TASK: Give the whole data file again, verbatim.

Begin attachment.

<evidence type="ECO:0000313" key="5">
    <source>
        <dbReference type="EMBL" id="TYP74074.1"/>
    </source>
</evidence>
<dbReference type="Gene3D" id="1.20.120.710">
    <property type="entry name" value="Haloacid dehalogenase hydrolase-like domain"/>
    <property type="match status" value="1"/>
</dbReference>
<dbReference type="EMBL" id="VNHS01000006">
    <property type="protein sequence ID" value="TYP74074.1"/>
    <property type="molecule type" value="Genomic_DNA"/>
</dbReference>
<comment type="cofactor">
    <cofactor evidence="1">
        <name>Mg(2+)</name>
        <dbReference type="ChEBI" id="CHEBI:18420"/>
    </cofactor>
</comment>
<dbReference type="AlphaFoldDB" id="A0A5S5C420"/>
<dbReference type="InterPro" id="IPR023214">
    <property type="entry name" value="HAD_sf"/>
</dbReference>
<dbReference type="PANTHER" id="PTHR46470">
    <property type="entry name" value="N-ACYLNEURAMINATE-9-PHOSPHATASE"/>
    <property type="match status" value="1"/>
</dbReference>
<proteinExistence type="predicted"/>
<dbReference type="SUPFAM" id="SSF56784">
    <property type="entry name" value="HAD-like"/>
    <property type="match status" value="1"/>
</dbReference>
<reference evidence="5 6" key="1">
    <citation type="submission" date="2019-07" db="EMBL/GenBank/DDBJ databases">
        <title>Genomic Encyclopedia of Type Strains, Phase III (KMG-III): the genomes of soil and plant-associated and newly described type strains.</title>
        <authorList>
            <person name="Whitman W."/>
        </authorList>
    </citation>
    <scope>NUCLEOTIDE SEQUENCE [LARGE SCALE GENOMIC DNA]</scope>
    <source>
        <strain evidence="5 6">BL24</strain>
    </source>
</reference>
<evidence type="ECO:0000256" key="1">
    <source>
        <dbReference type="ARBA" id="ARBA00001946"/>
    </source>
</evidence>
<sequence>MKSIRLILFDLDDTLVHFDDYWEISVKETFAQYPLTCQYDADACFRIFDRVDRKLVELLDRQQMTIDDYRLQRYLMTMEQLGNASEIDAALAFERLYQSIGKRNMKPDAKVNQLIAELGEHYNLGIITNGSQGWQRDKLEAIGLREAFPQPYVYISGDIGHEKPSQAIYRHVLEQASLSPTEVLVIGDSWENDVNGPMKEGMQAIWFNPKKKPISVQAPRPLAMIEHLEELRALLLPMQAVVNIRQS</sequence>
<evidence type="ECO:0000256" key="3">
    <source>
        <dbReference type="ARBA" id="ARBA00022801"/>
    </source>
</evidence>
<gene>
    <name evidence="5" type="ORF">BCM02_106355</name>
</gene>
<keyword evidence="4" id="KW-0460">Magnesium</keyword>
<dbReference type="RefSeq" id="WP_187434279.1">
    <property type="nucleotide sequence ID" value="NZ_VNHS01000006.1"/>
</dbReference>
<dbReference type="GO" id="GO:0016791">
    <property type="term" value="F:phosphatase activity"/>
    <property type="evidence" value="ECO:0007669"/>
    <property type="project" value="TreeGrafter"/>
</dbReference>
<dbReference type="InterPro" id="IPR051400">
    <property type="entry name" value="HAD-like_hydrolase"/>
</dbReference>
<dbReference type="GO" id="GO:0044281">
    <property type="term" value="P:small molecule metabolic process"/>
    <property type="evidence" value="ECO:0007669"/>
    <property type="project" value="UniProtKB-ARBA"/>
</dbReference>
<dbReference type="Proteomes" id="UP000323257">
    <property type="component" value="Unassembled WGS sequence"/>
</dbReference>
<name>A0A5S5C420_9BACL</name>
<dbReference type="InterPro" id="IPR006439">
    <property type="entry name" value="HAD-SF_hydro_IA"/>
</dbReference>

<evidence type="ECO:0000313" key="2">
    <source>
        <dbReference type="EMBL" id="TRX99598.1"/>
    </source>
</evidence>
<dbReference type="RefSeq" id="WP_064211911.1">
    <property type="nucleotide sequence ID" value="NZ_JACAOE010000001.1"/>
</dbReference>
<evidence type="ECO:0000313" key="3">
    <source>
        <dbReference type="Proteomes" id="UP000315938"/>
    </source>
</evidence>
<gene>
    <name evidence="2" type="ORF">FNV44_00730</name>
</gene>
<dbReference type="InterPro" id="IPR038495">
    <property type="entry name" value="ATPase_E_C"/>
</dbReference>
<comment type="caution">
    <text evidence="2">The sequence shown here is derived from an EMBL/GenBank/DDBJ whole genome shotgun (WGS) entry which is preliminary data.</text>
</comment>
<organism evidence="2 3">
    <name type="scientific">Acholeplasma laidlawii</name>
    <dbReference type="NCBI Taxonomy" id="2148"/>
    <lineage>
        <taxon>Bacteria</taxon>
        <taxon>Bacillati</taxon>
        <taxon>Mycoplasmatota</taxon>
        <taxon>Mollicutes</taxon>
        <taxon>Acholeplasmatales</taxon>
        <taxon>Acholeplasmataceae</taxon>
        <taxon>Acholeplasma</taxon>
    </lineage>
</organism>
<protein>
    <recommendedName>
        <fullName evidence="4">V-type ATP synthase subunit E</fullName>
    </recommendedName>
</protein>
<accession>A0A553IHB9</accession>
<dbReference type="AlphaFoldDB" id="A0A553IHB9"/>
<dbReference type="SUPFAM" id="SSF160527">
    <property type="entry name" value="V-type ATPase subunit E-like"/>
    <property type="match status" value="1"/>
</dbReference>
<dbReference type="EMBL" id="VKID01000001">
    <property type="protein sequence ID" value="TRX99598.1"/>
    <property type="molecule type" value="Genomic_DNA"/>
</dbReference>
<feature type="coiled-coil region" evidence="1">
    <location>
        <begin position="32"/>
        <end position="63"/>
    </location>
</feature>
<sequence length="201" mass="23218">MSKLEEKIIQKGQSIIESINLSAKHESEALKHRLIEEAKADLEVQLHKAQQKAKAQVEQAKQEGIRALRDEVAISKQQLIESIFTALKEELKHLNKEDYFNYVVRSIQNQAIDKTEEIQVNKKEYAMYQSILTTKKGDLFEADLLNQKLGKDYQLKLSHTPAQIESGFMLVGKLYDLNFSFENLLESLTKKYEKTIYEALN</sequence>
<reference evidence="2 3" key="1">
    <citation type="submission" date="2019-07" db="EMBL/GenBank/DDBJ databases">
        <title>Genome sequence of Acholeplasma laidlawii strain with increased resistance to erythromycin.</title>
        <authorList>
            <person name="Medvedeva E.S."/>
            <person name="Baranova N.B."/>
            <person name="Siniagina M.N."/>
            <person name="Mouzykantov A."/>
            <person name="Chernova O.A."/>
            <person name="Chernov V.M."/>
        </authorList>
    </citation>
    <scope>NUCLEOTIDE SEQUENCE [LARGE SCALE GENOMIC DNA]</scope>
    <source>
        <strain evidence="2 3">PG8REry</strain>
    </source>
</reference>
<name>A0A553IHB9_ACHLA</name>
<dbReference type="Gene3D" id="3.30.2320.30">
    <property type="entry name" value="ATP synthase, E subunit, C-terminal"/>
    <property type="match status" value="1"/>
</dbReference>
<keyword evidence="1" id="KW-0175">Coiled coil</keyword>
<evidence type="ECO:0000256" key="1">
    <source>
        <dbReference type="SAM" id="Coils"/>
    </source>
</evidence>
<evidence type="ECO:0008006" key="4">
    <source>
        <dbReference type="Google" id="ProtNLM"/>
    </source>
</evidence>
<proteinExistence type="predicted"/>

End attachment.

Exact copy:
<evidence type="ECO:0000313" key="5">
    <source>
        <dbReference type="EMBL" id="TYP74074.1"/>
    </source>
</evidence>
<dbReference type="Gene3D" id="1.20.120.710">
    <property type="entry name" value="Haloacid dehalogenase hydrolase-like domain"/>
    <property type="match status" value="1"/>
</dbReference>
<dbReference type="EMBL" id="VNHS01000006">
    <property type="protein sequence ID" value="TYP74074.1"/>
    <property type="molecule type" value="Genomic_DNA"/>
</dbReference>
<comment type="cofactor">
    <cofactor evidence="1">
        <name>Mg(2+)</name>
        <dbReference type="ChEBI" id="CHEBI:18420"/>
    </cofactor>
</comment>
<dbReference type="AlphaFoldDB" id="A0A5S5C420"/>
<dbReference type="InterPro" id="IPR023214">
    <property type="entry name" value="HAD_sf"/>
</dbReference>
<dbReference type="PANTHER" id="PTHR46470">
    <property type="entry name" value="N-ACYLNEURAMINATE-9-PHOSPHATASE"/>
    <property type="match status" value="1"/>
</dbReference>
<proteinExistence type="predicted"/>
<dbReference type="SUPFAM" id="SSF56784">
    <property type="entry name" value="HAD-like"/>
    <property type="match status" value="1"/>
</dbReference>
<reference evidence="5 6" key="1">
    <citation type="submission" date="2019-07" db="EMBL/GenBank/DDBJ databases">
        <title>Genomic Encyclopedia of Type Strains, Phase III (KMG-III): the genomes of soil and plant-associated and newly described type strains.</title>
        <authorList>
            <person name="Whitman W."/>
        </authorList>
    </citation>
    <scope>NUCLEOTIDE SEQUENCE [LARGE SCALE GENOMIC DNA]</scope>
    <source>
        <strain evidence="5 6">BL24</strain>
    </source>
</reference>
<evidence type="ECO:0000256" key="1">
    <source>
        <dbReference type="ARBA" id="ARBA00001946"/>
    </source>
</evidence>
<sequence>MKSIRLILFDLDDTLVHFDDYWEISVKETFAQYPLTCQYDADACFRIFDRVDRKLVELLDRQQMTIDDYRLQRYLMTMEQLGNASEIDAALAFERLYQSIGKRNMKPDAKVNQLIAELGEHYNLGIITNGSQGWQRDKLEAIGLREAFPQPYVYISGDIGHEKPSQAIYRHVLEQASLSPTEVLVIGDSWENDVNGPMKEGMQAIWFNPKKKPISVQAPRPLAMIEHLEELRALLLPMQAVVNIRQS</sequence>
<evidence type="ECO:0000256" key="3">
    <source>
        <dbReference type="ARBA" id="ARBA00022801"/>
    </source>
</evidence>
<gene>
    <name evidence="5" type="ORF">BCM02_106355</name>
</gene>
<keyword evidence="4" id="KW-0460">Magnesium</keyword>
<dbReference type="RefSeq" id="WP_187434279.1">
    <property type="nucleotide sequence ID" value="NZ_VNHS01000006.1"/>
</dbReference>
<dbReference type="GO" id="GO:0016791">
    <property type="term" value="F:phosphatase activity"/>
    <property type="evidence" value="ECO:0007669"/>
    <property type="project" value="TreeGrafter"/>
</dbReference>
<dbReference type="InterPro" id="IPR051400">
    <property type="entry name" value="HAD-like_hydrolase"/>
</dbReference>
<dbReference type="GO" id="GO:0044281">
    <property type="term" value="P:small molecule metabolic process"/>
    <property type="evidence" value="ECO:0007669"/>
    <property type="project" value="UniProtKB-ARBA"/>
</dbReference>
<dbReference type="Proteomes" id="UP000323257">
    <property type="component" value="Unassembled WGS sequence"/>
</dbReference>
<name>A0A5S5C420_9BACL</name>
<dbReference type="InterPro" id="IPR006439">
    <property type="entry name" value="HAD-SF_hydro_IA"/>
</dbReference>

<evidence type="ECO:0000313" key="2">
    <source>
        <dbReference type="EMBL" id="TRX99598.1"/>
    </source>
</evidence>
<dbReference type="RefSeq" id="WP_064211911.1">
    <property type="nucleotide sequence ID" value="NZ_JACAOE010000001.1"/>
</dbReference>
<evidence type="ECO:0000313" key="3">
    <source>
        <dbReference type="Proteomes" id="UP000315938"/>
    </source>
</evidence>
<gene>
    <name evidence="2" type="ORF">FNV44_00730</name>
</gene>
<dbReference type="InterPro" id="IPR038495">
    <property type="entry name" value="ATPase_E_C"/>
</dbReference>
<comment type="caution">
    <text evidence="2">The sequence shown here is derived from an EMBL/GenBank/DDBJ whole genome shotgun (WGS) entry which is preliminary data.</text>
</comment>
<organism evidence="2 3">
    <name type="scientific">Acholeplasma laidlawii</name>
    <dbReference type="NCBI Taxonomy" id="2148"/>
    <lineage>
        <taxon>Bacteria</taxon>
        <taxon>Bacillati</taxon>
        <taxon>Mycoplasmatota</taxon>
        <taxon>Mollicutes</taxon>
        <taxon>Acholeplasmatales</taxon>
        <taxon>Acholeplasmataceae</taxon>
        <taxon>Acholeplasma</taxon>
    </lineage>
</organism>
<protein>
    <recommendedName>
        <fullName evidence="4">V-type ATP synthase subunit E</fullName>
    </recommendedName>
</protein>
<accession>A0A553IHB9</accession>
<dbReference type="AlphaFoldDB" id="A0A553IHB9"/>
<dbReference type="SUPFAM" id="SSF160527">
    <property type="entry name" value="V-type ATPase subunit E-like"/>
    <property type="match status" value="1"/>
</dbReference>
<dbReference type="EMBL" id="VKID01000001">
    <property type="protein sequence ID" value="TRX99598.1"/>
    <property type="molecule type" value="Genomic_DNA"/>
</dbReference>
<feature type="coiled-coil region" evidence="1">
    <location>
        <begin position="32"/>
        <end position="63"/>
    </location>
</feature>
<sequence length="201" mass="23218">MSKLEEKIIQKGQSIIESINLSAKHESEALKHRLIEEAKADLEVQLHKAQQKAKAQVEQAKQEGIRALRDEVAISKQQLIESIFTALKEELKHLNKEDYFNYVVRSIQNQAIDKTEEIQVNKKEYAMYQSILTTKKGDLFEADLLNQKLGKDYQLKLSHTPAQIESGFMLVGKLYDLNFSFENLLESLTKKYEKTIYEALN</sequence>
<reference evidence="2 3" key="1">
    <citation type="submission" date="2019-07" db="EMBL/GenBank/DDBJ databases">
        <title>Genome sequence of Acholeplasma laidlawii strain with increased resistance to erythromycin.</title>
        <authorList>
            <person name="Medvedeva E.S."/>
            <person name="Baranova N.B."/>
            <person name="Siniagina M.N."/>
            <person name="Mouzykantov A."/>
            <person name="Chernova O.A."/>
            <person name="Chernov V.M."/>
        </authorList>
    </citation>
    <scope>NUCLEOTIDE SEQUENCE [LARGE SCALE GENOMIC DNA]</scope>
    <source>
        <strain evidence="2 3">PG8REry</strain>
    </source>
</reference>
<name>A0A553IHB9_ACHLA</name>
<dbReference type="Gene3D" id="3.30.2320.30">
    <property type="entry name" value="ATP synthase, E subunit, C-terminal"/>
    <property type="match status" value="1"/>
</dbReference>
<keyword evidence="1" id="KW-0175">Coiled coil</keyword>
<evidence type="ECO:0000256" key="1">
    <source>
        <dbReference type="SAM" id="Coils"/>
    </source>
</evidence>
<evidence type="ECO:0008006" key="4">
    <source>
        <dbReference type="Google" id="ProtNLM"/>
    </source>
</evidence>
<proteinExistence type="predicted"/>